If you build the chocolate milk market, the National Dairy Council says kids will come. And that’s not sitting well with parents.
While the NDC and Milk Processor Education Program push out a new sister program to the Got Milk? campaign that asks kids to “Raise your hand for chocolate milk,” parents and teachers are asking why kids can’t be expected to just raise ‘em for the regular version.
But in the battle for children’s taste buds, the chocolate milk campaign is meant to point out that milk – even with chocolate flavoring – has some redeeming value where soda has none.
A 2006 study published in the International Journal of Sport Nutrition and Exercise Metabolism showed chocolate milk was as good or better than sports drinks at helping athletes with their recovery time (to be fair, it was partially funded by the dairy industry). Of course there are all those chocolate health benefits that most choco-holics jumped on a few years back (again, to be fair, those are mostly linked to DARK chocolate – not the stuff in a chocolate milk carton). And according to a study in the Journal of the American Dietetic Association, kids who drink chocolate or other flavored or plain milk “consume more nutrients and have a lower body mass index (BMI) than kids who don’t drink milk.”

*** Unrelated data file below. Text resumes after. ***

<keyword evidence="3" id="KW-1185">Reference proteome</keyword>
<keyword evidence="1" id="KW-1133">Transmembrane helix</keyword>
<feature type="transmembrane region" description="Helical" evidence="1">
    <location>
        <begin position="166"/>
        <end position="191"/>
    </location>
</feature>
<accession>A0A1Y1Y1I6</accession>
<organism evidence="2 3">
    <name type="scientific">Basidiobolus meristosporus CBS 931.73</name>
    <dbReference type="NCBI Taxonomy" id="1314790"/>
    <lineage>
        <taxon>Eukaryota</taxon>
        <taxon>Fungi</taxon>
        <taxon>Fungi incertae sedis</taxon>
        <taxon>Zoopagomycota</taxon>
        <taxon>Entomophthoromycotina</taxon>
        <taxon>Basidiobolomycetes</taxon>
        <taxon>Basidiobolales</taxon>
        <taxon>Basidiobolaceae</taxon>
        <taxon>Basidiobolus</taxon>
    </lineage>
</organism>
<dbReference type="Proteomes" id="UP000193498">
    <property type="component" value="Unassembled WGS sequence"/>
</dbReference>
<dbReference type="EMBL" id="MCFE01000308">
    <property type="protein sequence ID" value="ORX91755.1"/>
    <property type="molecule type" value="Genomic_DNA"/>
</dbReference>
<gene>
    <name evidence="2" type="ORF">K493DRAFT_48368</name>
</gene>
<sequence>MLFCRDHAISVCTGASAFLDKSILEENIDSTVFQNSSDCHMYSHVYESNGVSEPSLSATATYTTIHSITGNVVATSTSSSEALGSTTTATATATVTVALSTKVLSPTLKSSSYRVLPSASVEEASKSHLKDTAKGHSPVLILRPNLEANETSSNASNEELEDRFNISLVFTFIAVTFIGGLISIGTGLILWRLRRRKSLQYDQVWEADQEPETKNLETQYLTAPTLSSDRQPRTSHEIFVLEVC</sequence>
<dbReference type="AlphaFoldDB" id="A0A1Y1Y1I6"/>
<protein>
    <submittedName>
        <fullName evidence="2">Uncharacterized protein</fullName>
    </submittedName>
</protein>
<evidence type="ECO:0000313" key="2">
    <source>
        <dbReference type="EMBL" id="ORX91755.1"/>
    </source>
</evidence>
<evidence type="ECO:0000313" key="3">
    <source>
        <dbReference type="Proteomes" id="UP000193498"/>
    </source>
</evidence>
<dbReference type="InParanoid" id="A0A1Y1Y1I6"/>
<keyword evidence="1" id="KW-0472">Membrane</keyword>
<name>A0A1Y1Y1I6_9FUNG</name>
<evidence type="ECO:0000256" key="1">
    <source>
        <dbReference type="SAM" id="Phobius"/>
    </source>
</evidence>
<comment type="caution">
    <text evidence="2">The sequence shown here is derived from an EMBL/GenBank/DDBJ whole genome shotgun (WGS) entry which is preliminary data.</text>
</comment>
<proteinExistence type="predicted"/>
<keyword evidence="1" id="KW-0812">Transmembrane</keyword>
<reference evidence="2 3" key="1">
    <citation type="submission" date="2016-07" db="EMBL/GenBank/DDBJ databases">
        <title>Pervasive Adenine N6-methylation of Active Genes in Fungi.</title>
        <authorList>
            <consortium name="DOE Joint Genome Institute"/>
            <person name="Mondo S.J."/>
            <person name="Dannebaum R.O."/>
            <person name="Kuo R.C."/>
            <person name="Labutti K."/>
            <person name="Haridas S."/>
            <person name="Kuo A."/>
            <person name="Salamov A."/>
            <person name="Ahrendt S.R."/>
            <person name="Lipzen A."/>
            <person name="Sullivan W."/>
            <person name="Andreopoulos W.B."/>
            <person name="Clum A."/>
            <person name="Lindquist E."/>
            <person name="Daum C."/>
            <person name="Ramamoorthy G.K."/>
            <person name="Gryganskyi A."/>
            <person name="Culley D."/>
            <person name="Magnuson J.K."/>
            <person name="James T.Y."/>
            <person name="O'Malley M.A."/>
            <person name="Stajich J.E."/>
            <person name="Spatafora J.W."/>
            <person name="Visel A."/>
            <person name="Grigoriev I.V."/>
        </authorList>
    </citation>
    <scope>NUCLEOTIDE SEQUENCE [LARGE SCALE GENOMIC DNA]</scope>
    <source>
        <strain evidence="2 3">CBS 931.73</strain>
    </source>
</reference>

Regardless, chocolate milk has the underlying benefits of the milk itself – calcium, protein, Vitamin D, etc.
On the other hand – there’s the sugar issue. A new study may have found a way to cut a fair amount and retain the flavor, but that’s still a ways off. And even the “No sugar added” version of some chocolate flavoring products for milk sport as much as ten calories from fat per serving and three grams of sugar.
My daughter drinks mostly plain old one percent milk with only the occasional chocolate milk as a treat. Start them off that way, and I don’t think it would be hard to keep kids on that path. But if kids are already on a soda kick, is a switch to chocolate milk the best path to health or just another stumbling block?